Post-Incarceration Restoration of Voting Rights
For the 35 states that still disenfranchise nearly 4 million people with criminal records who are back in their communities, the Brennan Center for Justice proposes automatic post-incarceration voting rights restoration.
Under this system, which is detailed in our policy proposal Restoring the Right to Vote, citizens released from prison are immediately eligible to vote while on parole, as are those who are sentenced to probation without serving any time in prison. They are permitted to register in precisely the same way as any other eligible citizen, without submission of special paperwork.
Restoring voting rights to people as soon as they are released from prison will:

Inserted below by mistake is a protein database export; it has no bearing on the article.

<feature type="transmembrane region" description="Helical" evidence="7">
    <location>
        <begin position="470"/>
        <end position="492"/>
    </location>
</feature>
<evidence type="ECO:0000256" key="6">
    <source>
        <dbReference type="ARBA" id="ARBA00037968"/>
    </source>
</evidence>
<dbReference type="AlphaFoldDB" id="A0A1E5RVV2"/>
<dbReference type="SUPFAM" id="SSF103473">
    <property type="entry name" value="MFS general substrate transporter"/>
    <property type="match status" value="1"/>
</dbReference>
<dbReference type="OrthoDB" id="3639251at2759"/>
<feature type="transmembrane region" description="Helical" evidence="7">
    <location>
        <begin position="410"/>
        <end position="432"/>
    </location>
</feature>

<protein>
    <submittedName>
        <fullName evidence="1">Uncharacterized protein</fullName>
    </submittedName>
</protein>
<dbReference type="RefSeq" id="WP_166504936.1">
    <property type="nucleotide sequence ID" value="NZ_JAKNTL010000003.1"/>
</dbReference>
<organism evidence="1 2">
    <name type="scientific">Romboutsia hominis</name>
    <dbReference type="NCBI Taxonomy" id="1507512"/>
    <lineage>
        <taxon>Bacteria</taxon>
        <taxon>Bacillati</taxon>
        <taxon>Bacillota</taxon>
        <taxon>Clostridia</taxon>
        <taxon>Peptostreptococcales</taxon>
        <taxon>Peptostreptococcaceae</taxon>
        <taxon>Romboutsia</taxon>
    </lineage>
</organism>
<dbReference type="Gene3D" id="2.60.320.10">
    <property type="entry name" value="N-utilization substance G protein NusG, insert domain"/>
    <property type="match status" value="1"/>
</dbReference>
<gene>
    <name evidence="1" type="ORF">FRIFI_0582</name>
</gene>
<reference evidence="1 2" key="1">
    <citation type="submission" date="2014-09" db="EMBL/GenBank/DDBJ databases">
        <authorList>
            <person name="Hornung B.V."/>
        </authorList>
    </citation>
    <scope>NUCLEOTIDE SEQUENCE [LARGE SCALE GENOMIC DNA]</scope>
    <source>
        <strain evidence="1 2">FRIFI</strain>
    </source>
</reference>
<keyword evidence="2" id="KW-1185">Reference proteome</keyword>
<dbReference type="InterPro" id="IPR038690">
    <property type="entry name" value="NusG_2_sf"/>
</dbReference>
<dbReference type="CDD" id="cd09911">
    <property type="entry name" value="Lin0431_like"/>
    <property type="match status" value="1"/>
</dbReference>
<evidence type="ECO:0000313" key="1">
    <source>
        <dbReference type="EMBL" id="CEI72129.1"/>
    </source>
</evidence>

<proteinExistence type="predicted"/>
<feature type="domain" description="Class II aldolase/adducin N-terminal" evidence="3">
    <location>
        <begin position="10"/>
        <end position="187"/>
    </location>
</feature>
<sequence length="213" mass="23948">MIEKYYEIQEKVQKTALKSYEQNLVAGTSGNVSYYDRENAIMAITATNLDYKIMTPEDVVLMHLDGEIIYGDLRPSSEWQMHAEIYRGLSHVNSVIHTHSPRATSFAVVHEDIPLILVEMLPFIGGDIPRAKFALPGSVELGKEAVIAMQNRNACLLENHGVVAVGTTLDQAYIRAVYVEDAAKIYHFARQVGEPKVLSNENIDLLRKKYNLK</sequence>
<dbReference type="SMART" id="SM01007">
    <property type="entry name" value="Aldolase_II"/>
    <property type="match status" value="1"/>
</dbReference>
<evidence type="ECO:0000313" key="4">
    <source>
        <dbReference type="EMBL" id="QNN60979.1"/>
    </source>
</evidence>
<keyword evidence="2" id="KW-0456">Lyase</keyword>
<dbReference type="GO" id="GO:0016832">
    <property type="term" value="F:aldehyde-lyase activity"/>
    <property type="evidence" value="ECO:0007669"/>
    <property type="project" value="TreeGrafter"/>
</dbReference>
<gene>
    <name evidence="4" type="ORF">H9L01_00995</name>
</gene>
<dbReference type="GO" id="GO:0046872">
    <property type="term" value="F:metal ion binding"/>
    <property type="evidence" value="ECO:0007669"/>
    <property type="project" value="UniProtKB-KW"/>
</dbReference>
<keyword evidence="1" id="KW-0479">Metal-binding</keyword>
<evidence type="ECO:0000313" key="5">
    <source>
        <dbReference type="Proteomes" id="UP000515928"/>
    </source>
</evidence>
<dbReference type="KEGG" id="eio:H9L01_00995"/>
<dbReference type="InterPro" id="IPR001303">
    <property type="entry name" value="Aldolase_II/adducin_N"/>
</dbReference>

- Strengthen our democracy. The right to vote forms the core of American democracy. A strong, vibrant democracy requires the broadest possible base of voter participation.
- Advance civil rights. Felony disenfranchisement laws are firmly rooted in the Jim Crow era and were intended to bar minorities from voting. The intended effects of these laws continue today: nationwide 1 in 7 African-American men are disenfranchised.
- Aid law enforcement. Allowing people to vote after release from prison encourages participation in civic life and helps rebuild ties to the community that motivate law-abiding behavior.
- Facilitate election administration. Restoring voting rights to people out of prison eliminates the opportunity for erroneous purges of eligible citizens from the voting rolls and relieves confusion among election officials and the public about who is eligible to vote.
We have drafted a model bill which details how best to restore voting rights upon release from prison.
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